Bob Judd, DVM, DABVP (Equine Medicine), DABVP (Canine and Feline Practice)
In general, the equine heart is a very healthy organ and is rarely a cause of disease. Horses don’t have human-style heart attacks but can have other heart issues.
When there is a problem, it can be serious, such as a fatal cardiac arrhythmia after exercise. In Italy in 2011 an Olympic gold medal-winning horse suffered a fatal aortic rupture. Dr. Celia Marr, BVMS, MVM, Ph.D., DEIM, DipECEIM, FRCVS, an equine internal medicine specialist based in Newmarket, Suffolk, states that the horse’s heart is well adapted to its role as an athlete.
A horse’s normal resting heart rate can be as low as 30 beats per minute but can increase to 250 beats per minute at a gallop. This means that at a gallop, your horse’s heart can pump over 60 gallons of blood per minute efficiently.
Your horse’s heart can have variable heart rates depending on what’s happening with the rest of the body, and this is normal. Many older horses and horses in athletic shape have long pauses between beats. This may make you think there is a problem, but in most cases, there is not.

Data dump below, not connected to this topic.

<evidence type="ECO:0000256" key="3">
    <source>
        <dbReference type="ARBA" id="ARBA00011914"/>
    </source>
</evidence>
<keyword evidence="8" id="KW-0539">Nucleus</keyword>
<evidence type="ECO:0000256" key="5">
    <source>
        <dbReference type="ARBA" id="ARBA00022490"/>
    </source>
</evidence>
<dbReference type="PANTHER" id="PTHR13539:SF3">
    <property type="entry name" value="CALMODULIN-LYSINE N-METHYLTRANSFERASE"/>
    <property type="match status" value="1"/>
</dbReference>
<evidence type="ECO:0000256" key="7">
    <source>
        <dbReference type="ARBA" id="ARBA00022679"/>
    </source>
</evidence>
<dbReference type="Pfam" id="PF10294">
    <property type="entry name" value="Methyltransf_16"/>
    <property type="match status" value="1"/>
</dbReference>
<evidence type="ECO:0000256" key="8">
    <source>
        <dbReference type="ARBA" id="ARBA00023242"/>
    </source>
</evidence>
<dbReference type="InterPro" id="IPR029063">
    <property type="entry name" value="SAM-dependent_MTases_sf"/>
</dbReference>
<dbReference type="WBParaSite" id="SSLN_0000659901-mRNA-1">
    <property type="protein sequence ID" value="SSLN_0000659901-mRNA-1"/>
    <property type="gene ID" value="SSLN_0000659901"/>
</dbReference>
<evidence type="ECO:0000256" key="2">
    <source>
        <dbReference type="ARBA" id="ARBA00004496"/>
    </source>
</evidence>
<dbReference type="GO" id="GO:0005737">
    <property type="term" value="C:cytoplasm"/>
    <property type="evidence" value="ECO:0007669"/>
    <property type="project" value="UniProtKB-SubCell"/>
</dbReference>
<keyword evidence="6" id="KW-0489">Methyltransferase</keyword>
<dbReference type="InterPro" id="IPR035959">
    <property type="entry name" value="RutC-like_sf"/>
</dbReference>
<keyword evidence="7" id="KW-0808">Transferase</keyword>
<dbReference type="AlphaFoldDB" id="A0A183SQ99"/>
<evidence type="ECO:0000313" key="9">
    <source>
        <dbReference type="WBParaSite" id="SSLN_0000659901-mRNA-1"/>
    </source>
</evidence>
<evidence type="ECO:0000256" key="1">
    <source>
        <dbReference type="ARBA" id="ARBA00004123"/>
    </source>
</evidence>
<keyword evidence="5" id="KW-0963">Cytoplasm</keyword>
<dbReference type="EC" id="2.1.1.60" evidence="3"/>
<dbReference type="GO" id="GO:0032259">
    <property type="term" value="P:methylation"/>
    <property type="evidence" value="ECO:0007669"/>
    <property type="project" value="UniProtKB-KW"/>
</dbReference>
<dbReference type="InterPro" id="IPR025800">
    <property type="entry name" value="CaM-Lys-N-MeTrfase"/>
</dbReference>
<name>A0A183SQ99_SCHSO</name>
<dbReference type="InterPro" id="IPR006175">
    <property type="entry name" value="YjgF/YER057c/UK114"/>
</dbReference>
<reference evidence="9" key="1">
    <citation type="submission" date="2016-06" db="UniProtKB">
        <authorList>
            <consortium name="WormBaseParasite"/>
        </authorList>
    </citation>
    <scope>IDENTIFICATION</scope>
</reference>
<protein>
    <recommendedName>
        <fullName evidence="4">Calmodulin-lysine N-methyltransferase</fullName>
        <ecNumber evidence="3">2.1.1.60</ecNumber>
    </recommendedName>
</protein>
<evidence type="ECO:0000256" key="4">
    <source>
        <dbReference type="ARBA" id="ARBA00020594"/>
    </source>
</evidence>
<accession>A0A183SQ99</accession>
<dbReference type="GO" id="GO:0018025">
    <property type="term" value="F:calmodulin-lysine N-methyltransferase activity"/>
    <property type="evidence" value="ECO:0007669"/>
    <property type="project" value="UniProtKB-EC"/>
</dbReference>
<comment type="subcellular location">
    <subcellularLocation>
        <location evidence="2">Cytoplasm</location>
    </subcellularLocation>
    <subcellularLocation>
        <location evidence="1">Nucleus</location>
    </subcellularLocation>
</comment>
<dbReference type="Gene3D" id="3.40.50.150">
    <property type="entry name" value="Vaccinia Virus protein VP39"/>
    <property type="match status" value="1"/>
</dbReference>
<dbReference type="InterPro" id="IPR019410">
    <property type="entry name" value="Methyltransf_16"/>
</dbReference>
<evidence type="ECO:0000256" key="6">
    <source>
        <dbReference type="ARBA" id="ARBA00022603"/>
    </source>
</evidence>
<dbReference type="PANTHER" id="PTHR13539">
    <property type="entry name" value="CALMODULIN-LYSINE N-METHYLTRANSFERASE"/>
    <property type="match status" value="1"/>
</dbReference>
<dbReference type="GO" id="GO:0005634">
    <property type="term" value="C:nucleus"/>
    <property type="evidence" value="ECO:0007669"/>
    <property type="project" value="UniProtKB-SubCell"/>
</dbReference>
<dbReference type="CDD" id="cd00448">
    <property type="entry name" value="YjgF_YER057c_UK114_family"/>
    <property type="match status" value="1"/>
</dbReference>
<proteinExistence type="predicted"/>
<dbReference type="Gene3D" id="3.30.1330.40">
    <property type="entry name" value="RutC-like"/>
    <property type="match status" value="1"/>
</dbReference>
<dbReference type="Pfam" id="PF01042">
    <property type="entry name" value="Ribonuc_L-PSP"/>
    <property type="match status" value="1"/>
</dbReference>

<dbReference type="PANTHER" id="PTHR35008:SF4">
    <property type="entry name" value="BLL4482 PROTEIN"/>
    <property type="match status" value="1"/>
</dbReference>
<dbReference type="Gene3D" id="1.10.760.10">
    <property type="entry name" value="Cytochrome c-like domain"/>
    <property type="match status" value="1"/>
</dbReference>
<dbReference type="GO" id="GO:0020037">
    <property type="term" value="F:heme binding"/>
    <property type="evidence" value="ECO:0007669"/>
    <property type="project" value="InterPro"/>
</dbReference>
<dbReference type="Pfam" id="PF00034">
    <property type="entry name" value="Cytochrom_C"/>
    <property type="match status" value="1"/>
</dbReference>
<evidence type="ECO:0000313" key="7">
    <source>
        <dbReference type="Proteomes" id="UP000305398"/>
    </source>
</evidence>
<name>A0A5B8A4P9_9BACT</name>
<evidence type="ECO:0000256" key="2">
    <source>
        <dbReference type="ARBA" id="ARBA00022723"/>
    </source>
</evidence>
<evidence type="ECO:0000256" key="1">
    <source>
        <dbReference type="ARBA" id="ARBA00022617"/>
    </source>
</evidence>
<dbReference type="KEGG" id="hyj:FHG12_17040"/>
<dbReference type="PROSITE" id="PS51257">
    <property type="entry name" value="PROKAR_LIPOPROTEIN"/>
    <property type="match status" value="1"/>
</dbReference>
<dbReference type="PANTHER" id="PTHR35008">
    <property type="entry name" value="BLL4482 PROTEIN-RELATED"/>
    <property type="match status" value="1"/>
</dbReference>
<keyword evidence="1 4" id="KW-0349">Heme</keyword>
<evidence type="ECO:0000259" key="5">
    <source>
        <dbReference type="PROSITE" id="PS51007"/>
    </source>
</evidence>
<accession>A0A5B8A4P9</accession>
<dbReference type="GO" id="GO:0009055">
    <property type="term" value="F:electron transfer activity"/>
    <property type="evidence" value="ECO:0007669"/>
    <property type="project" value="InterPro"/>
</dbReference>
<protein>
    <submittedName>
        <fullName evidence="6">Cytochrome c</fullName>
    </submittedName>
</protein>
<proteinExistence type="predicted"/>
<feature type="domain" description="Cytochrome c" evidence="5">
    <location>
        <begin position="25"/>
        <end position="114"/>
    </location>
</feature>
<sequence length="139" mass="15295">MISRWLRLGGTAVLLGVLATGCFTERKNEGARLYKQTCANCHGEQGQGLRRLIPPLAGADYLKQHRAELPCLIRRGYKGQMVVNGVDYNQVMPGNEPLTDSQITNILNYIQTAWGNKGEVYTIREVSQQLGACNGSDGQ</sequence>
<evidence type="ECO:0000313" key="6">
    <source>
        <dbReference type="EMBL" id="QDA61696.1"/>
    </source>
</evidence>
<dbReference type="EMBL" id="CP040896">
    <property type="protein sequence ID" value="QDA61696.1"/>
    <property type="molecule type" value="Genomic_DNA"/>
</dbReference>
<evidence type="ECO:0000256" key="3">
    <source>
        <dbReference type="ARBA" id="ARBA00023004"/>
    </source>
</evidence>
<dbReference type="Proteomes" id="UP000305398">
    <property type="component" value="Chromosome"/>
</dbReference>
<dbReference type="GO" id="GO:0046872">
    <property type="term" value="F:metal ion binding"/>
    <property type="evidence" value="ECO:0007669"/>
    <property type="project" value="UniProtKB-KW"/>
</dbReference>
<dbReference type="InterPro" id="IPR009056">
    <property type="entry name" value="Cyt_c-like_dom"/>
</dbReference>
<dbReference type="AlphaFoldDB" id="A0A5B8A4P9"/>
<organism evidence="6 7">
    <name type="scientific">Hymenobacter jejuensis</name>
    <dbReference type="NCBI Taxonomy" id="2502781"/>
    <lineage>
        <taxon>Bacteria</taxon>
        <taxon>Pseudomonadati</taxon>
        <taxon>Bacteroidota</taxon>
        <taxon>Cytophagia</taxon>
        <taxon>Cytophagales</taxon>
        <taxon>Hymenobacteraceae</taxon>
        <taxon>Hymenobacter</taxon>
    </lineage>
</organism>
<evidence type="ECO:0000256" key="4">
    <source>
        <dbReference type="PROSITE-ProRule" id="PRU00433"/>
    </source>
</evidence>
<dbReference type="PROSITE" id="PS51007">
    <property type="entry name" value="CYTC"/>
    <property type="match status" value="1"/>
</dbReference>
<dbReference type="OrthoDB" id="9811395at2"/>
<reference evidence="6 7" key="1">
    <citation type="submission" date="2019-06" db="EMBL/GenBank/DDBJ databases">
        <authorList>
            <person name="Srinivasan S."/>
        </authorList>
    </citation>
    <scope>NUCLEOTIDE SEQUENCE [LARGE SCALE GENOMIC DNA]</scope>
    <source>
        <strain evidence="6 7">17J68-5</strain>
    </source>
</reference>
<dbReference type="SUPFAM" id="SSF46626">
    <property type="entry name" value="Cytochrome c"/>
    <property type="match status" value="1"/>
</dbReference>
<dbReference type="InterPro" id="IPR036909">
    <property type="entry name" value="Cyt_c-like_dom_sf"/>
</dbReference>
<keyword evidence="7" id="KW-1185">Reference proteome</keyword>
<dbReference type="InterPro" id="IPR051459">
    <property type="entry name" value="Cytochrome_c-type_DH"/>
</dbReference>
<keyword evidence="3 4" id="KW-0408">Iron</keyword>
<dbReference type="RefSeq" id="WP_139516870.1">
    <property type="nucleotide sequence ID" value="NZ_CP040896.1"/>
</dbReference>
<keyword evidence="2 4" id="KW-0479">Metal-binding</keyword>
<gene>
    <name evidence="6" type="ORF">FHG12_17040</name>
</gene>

The most common rhythm abnormality in horses is atrial fibrillation, an irregular and often very rapid beat, and unless you use your horse heavily, you may not even know it is present. Fortunately, horses do not die from atrial fibrillation and some horses will even self-correct the erratic rhythm. However, atrial fibrillation can be a cause of reduced performance and some horses require treatment.
Horses can have heart murmurs, and most are not serious. However, any horse with a significant murmur needs a cardiac ultrasound to find the location and severity. Fortunately, cardiac problems that lead to sudden cardiac death are rare in horses.